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One last body part Here we repeat the previous step, but this time with a pink wing layer on the body. This time we have aligned it with the legs to add some colour in this fairly bare area. All that’s left to do now is show all the layers and apply the finishing touches.

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Pen tool On a separate layer, using the Pen tool, click at the base of the first wing, then click and hold at the tip of the wing and bend the line to align with the wing shape. In the Paths tab, we right-click the path and click Stroke Path, then select Brush from the dropdown menu and, lastly, enable Simulate Pressure.

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The eagle has landed Make sure the line we have just made is set to Multiply or another blending mode that you think suits the line. Then repeat the process for each wing, matching the colours for best effect. And there we have it – a manipulated image using paint splatters that doesn’t involve someone jumping through paint. Let your imagination soar like an eagle, and see what you can create!

Digital painting

Add some glow To add another dimension we can use the Pen tool and colour match each wing. Use a simple brush to add a nice glow effect to each wing to provide some further depth and texture. First go to the Brushes panel and choose the default round brush sized around 70px.

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To add another dimension, use the Pen tool and colour match each wing. Use a simple brush to add a glow effect

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Professional’s profile

Jonas De Ro

Website: www.jonasdero.be Clients: CGTextures, Perrier, Schweppes, Belgian Opera To say that Jonas De Ro is an artist of many talents would be an understatement. The 24-year-old freelancer is a gifted digital painter, as you can see from the images displayed here. However, digital painting is not his living. In fact, he works on postproduction for music videos and commercials, which utilise his painting skills, as well as having a regular job photographing and editing textures around the world for the stock community. De Ro has been into art and design from a very young age, but around six years ago he discovered deviantART to start sharing his work and now most commissions come through the portfolio site. De Ro’s talents with both photography and painting certainly show through in his self-described ‘eclectic’ style. Asked about his process, he tells us: “I use a combination of integrating photographic elements with hand-painted details. I’ve taken tons of pictures that I end up using in work. Besides that, Photoshop is about the only equation there is. I’ve been using the software for almost ten years and it’s really all I need to do my work.” So far the freelance game has led to some big clients, with much more to come, as De Ro reveals when we enquire about his future work: “Some of [the projects] are quite big, which I am pretty excited about. Unfortunately I am under NDAs [non-disclosure agreements], so I can’t really give any information. It’s been very busy lately and I hope I’ll be able to bring all the projects to a good end.” A tantalising hint of what is to come from this multidisciplinary creative.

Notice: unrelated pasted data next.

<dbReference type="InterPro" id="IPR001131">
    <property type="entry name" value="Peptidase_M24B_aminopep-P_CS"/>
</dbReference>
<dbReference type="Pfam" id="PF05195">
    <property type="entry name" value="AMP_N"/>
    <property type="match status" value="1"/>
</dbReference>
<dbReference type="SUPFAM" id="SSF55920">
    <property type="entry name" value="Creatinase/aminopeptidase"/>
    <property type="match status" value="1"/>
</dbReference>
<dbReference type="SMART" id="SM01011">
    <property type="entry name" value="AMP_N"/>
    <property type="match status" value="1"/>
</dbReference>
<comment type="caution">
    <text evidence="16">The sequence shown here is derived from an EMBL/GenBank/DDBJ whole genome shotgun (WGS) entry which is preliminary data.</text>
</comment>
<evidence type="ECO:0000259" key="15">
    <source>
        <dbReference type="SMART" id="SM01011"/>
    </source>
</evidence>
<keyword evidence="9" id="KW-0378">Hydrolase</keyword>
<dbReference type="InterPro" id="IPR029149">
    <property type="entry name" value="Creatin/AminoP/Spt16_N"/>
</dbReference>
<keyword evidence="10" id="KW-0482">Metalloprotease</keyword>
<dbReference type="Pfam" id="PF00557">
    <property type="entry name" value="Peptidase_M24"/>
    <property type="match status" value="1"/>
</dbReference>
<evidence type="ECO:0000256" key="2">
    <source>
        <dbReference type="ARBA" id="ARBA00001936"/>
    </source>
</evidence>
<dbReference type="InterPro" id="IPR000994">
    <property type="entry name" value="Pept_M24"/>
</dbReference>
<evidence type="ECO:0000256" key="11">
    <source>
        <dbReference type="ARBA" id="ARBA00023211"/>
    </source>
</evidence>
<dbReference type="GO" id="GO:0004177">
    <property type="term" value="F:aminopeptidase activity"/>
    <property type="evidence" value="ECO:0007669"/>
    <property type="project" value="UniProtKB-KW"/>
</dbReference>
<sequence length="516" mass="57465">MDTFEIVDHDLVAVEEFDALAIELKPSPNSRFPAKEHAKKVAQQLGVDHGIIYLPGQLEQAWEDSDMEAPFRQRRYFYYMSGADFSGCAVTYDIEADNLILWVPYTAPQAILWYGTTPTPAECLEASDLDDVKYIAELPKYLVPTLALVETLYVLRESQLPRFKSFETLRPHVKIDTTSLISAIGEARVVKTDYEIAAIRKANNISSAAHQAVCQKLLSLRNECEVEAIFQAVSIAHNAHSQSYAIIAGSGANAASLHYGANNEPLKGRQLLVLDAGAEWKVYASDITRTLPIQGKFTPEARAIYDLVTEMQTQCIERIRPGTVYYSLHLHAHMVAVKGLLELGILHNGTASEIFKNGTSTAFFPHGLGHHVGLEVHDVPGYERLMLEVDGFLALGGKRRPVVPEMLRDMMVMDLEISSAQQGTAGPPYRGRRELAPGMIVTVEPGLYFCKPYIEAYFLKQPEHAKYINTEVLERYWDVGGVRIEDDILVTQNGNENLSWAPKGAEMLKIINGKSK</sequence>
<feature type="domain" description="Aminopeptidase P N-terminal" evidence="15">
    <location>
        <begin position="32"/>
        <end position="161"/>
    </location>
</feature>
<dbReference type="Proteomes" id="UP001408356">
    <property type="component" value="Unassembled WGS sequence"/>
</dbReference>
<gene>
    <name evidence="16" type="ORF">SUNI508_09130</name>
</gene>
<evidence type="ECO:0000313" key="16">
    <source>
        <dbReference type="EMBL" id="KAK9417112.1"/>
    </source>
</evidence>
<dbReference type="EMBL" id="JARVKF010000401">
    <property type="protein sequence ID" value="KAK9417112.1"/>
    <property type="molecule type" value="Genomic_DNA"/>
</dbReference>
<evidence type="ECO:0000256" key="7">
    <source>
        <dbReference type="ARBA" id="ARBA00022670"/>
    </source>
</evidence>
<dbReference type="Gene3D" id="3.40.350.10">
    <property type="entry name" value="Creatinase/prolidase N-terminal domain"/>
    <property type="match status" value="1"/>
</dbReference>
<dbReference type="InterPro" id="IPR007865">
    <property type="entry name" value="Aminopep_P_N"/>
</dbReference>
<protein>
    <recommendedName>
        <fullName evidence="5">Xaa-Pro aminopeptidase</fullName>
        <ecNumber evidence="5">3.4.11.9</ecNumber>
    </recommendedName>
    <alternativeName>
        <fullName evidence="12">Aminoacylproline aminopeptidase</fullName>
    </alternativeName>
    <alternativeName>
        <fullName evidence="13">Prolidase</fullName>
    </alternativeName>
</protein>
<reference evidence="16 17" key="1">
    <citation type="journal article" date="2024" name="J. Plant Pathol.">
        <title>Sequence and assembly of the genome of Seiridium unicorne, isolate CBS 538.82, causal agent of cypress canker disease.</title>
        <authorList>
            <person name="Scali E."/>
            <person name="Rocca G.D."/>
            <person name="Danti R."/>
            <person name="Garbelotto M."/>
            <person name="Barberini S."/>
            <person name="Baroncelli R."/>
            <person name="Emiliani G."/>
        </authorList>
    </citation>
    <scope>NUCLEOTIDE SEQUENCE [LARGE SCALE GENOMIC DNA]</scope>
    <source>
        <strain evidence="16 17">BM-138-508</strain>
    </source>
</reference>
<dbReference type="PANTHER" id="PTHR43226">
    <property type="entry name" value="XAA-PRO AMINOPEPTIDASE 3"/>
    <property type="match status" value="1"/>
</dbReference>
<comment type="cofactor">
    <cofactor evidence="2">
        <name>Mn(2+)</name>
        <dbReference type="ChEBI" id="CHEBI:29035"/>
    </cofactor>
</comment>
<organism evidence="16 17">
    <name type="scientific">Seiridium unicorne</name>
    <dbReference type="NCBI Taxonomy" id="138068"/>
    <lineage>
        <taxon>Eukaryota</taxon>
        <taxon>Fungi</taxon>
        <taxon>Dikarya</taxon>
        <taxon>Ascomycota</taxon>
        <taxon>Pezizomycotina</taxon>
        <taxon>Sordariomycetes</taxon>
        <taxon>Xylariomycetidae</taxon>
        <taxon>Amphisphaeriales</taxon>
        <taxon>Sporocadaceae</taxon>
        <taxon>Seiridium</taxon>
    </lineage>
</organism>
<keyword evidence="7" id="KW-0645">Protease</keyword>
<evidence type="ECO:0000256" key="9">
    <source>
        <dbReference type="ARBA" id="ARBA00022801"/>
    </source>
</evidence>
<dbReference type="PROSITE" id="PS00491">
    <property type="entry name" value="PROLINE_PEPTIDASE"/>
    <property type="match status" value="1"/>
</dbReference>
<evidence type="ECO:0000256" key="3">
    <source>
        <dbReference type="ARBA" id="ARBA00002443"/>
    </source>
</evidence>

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RUBBLETOWN FALLS: “In this work I wanted to create a sense of calm and serenity in a destroyed urban environment. To do this I placed the warm hues of sand against the vibrant blue of the water and sky. I used many photo elements of destroyed houses I photographed in Morocco last summer” the style of piece I wanted to glorify ra. I IROSHI: “When doing this of Tokyo, such as Akihaba ts par ain cert in e hav you architecture you l colour combinations, as sua unu with ent erim exp to make also wanted to ation in Japan I decided situ ent curr the With e. so often see ther s to the disaster” to donate all my print sale this picture as a tribute, and


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URBAN JUNGLE: “When I came across the common term ‘urban jungle’ once I wondered if it had ever been literally portrayed. My intention here was to create a balance between a shanty urban environment and the growth of plants and flowers. I’m also a big fan of having lit windows and doors during a sunny day, though you would usually only see this at night. To create the architecture in the back I used reference photos of towerblocks that I took in China”

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A professional concept artist and matte painter reveals the tricks of the trade

Our expert

Pro matte painting